“I’ve been around a little longer than most people in this program,” he said. “So, I think it’s easier for me to treat it with seriousness since I’ve done other things and am very sure that this is the path I want to take now.”

Doherty agrees that, while OCCC students of all ages can apply for the program, Duncan’s maturity has been valuable in the program.

“As a returning adult student, I have really appreciated Donnie’s fortitude, his motivation to make this program happen for him, and his stick-to-it-iveness,” Doherty said. “He was very forthright in what he wanted to do.”

Originally from Appalachia, Duncan lived in Nevada for a while and worked in the electrical field. When his wife was offered a job in Oregon, he was ready for the move – in part because it reminded him of Appalachia. He has never regretted the move, and now has certainty about his choices of location and vocation.

“Ultimately I’d like to work as a diagnostic technician for Samaritan,” he said. “I think they are a prime example of a good-hearted company.”

 

A clear picture of the future

The final phase of the program is called an “externship,” which even distance students complete at a local hospital.

“I already know where I’m going to do my externship because they only allot a seat in the program when they have one available,” Duncan said. “They’ve scheduled me to go to Newport to work in a one-year externship as a technologist, which I’m very excited about.”

Though Duncan is currently the only OCCC student in the program, Doherty is optimistic that the program will grow.

“Distance education has really come a long way, but it’s still hard to be the only student in a program,” she said. “What Donnie and the staff at the North County Center have done to create this connected classroom has worked very well, and will help pave the way for future students. And this is one of those career paths that offer job security. Isn’t that what all students want?”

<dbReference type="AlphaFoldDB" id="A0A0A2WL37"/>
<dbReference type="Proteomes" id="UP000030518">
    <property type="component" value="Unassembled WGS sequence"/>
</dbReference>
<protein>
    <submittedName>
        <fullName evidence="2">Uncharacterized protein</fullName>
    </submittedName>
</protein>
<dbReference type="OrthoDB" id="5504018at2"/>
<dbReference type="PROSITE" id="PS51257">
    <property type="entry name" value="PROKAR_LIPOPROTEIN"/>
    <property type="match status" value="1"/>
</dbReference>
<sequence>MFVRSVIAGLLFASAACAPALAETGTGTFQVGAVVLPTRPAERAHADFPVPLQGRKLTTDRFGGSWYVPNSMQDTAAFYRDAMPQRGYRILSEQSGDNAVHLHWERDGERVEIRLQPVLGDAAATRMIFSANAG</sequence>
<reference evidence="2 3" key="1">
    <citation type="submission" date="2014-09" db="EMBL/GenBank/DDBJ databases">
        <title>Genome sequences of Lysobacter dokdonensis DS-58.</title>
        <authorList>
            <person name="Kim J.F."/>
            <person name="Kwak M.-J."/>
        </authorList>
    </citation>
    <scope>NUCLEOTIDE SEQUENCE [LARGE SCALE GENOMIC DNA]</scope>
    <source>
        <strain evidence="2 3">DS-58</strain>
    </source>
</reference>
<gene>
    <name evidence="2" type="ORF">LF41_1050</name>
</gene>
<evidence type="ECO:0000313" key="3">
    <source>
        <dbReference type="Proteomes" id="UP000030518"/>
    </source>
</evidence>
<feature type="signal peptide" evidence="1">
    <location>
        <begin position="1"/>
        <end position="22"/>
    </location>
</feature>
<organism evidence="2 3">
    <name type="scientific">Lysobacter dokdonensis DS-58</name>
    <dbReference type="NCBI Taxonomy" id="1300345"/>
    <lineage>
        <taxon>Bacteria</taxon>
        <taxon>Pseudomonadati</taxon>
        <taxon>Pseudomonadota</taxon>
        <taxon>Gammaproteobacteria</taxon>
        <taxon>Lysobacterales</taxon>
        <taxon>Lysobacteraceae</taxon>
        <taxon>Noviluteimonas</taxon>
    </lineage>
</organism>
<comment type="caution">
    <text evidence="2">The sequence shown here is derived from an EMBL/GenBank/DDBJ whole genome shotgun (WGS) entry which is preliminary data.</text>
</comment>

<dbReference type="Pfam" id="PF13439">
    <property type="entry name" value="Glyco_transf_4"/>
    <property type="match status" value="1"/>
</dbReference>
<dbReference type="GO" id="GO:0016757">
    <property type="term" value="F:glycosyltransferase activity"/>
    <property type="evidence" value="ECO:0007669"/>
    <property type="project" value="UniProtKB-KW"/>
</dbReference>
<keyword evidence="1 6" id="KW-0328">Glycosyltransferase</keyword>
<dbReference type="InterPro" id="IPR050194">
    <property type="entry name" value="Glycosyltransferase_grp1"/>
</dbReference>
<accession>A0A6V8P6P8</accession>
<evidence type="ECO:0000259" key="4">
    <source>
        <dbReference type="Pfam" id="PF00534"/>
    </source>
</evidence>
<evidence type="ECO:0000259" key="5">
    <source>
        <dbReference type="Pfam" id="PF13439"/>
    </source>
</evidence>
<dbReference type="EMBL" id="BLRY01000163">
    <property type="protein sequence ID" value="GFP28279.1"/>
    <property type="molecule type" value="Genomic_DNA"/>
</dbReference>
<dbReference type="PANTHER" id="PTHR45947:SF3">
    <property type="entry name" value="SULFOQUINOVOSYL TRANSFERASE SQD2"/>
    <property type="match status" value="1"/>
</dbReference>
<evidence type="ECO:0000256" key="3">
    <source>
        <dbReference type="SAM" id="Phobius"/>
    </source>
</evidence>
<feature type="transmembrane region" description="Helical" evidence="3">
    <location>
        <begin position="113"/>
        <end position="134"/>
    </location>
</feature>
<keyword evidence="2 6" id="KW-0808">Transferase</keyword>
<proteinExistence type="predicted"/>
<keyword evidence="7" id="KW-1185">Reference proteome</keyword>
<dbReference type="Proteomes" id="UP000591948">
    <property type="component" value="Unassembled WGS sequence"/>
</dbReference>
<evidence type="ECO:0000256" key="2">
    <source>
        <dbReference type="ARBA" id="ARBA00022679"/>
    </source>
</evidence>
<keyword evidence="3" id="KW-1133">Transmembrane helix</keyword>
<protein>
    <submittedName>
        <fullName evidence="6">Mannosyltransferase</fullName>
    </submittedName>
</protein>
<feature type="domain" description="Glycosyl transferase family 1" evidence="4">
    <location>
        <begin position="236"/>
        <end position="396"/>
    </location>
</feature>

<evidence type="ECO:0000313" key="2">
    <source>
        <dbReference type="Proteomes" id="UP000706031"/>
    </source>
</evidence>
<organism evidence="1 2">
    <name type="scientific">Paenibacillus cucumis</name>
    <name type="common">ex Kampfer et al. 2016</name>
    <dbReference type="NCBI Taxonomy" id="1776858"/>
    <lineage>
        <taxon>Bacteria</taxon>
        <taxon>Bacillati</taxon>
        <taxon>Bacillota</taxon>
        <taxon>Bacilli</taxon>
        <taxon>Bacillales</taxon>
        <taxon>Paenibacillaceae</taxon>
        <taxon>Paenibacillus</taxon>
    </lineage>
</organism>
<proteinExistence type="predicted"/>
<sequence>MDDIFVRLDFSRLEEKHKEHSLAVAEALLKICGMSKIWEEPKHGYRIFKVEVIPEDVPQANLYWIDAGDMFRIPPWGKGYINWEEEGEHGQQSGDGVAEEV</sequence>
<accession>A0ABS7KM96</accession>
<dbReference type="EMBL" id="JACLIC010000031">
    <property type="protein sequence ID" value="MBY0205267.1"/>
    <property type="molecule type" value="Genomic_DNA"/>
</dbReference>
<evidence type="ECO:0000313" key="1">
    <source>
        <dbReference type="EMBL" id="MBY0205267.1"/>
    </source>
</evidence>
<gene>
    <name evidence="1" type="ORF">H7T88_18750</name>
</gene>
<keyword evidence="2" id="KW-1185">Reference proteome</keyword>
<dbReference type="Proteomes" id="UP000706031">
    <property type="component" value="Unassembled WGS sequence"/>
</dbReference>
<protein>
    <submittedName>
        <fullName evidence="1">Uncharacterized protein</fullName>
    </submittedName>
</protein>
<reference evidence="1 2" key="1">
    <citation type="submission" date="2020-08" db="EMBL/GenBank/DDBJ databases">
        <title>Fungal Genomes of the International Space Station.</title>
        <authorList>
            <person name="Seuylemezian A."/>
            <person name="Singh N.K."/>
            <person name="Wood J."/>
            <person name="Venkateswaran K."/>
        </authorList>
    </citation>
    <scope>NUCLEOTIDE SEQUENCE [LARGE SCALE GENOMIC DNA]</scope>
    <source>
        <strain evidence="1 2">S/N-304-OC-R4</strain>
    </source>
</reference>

To find out more about the Linn-Benton Diagnostic Imaging Program, including the scope of the pre-requisite work required prior to admission, and how you can participate as a student here at Oregon Coast Community College in Newport or Lincoln City, call Vickie Jones-Briggs at 541-867-8548 to schedule an appointment with Linda Mollino, Director of Career and Technical Education (CTE) Programs & Health and Human Services Careers. Or, schedule a free advising appointment with Colleen Doherty by clicking here.  

Oregon Coast Community College has served the communities of Lincoln County for 31 years. The College has locations in Waldport, Newport and Lincoln City and offers a growing selection of degrees and certificates, including a new Early Childhood Education certificate program and a new teaching degree program, built in partnership with Western Oregon University and the Lincoln County School District. Learn more by calling 541-867-8501.

  • Written for OCCC by Gretchen Ammerman

Winter 2019 Community Education Classes

Winter is often imagined to be a quiet, dreary season. Fortunately, the team at Oregon Coast Community College never got that memo.

This term, the College is offering a wide selection of lively, entertaining, and engaging community education courses – courses available to you and everyone else in the community.

Get fired up about public speaking and being on stage, with our brand-new Improv course. Then, settle back down with a relaxing experience in Zen Meditation.

Learn how to play the penny whistle or perform an Irish Jig, or examine one of the more sobering chapters of all our lives in our new End of Life: Nuts and Bolts workshop.

Explore the biology of local fishes with our new Larval Fish Biology course, taught at the Hatfield Marine Science Center. Then, discover the beauty of full-grown fish with the return of our popular Gyotaku fish-printing class.

Our winter term is filled with lots of new and returning classes to keep your Winter fun and informative – from managing your finances, to mastering photography, to learning the ins and outs of fly tying.

Get your creative juices flowing with painting, mosaics, and writing courses, along with many more from which to choose.